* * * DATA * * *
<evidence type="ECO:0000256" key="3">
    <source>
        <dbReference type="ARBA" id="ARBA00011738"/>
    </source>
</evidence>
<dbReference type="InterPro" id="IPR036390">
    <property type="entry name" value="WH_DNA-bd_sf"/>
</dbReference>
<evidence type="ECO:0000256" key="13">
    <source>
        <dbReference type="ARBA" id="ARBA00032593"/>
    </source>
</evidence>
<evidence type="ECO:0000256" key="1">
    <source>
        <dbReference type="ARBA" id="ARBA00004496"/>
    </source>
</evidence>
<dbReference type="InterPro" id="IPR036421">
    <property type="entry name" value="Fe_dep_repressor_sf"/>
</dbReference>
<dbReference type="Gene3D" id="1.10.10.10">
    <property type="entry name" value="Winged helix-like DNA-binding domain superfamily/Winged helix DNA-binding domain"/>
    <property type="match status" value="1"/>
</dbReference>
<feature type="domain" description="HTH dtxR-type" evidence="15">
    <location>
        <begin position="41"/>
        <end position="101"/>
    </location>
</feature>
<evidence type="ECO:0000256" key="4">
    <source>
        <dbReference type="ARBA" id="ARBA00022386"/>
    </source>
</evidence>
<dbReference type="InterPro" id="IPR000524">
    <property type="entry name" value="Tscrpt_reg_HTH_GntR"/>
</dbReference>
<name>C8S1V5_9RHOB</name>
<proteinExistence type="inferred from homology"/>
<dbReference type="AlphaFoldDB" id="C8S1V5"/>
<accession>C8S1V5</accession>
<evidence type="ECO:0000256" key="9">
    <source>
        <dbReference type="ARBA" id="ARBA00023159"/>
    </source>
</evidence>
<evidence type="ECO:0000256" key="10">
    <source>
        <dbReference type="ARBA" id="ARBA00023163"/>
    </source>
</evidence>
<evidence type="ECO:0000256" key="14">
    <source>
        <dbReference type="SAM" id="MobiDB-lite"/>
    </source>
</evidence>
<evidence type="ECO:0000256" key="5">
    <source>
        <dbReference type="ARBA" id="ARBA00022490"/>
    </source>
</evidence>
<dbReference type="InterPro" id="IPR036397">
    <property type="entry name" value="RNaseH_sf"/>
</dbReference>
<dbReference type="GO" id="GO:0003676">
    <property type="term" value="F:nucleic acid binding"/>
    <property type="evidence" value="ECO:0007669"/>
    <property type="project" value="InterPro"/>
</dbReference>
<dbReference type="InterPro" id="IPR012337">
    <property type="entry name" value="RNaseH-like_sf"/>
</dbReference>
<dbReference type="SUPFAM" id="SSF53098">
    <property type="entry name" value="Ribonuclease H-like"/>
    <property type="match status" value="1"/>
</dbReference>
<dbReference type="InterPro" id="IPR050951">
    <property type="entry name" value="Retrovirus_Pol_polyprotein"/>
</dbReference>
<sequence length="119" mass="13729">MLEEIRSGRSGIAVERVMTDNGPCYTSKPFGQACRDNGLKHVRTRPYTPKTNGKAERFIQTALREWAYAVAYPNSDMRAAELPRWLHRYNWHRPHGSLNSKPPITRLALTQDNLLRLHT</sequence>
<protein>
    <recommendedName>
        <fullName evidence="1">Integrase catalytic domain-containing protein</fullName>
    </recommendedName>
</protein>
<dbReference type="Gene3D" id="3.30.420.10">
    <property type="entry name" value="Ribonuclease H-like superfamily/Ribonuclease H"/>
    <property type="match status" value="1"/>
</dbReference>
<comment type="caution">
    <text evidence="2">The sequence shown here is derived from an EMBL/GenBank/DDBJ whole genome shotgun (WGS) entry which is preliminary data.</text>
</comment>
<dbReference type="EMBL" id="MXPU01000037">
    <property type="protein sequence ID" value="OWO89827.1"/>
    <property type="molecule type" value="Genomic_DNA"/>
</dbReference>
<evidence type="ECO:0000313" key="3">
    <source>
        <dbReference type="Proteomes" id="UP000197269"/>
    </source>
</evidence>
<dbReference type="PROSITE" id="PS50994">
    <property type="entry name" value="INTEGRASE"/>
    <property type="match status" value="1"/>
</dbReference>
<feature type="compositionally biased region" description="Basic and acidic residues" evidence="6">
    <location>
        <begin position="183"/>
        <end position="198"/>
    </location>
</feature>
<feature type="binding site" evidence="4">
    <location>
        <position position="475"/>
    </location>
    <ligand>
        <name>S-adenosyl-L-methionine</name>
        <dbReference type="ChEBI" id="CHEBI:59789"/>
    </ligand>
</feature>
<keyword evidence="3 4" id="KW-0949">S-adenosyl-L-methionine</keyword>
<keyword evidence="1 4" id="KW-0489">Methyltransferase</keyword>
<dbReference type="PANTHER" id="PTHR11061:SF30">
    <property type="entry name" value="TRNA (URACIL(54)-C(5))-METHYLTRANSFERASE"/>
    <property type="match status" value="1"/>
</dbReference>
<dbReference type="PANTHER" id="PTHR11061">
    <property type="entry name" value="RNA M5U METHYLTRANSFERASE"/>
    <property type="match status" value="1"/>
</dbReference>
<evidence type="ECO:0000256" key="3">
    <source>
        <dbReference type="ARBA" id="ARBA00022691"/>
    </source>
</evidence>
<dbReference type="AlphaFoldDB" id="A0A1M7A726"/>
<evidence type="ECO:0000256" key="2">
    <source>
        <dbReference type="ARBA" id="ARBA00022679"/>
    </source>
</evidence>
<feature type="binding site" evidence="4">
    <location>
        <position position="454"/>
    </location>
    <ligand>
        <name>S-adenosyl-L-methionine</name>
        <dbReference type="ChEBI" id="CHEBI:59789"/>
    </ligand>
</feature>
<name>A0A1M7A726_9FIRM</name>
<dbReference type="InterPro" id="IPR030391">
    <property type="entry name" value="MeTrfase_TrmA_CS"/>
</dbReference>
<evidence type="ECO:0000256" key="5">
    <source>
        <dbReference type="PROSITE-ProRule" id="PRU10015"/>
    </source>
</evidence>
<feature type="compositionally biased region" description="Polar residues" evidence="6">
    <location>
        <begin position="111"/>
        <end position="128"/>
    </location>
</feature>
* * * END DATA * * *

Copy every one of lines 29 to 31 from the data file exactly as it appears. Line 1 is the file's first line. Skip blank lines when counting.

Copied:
        <end position="101"/>
    </location>
</feature>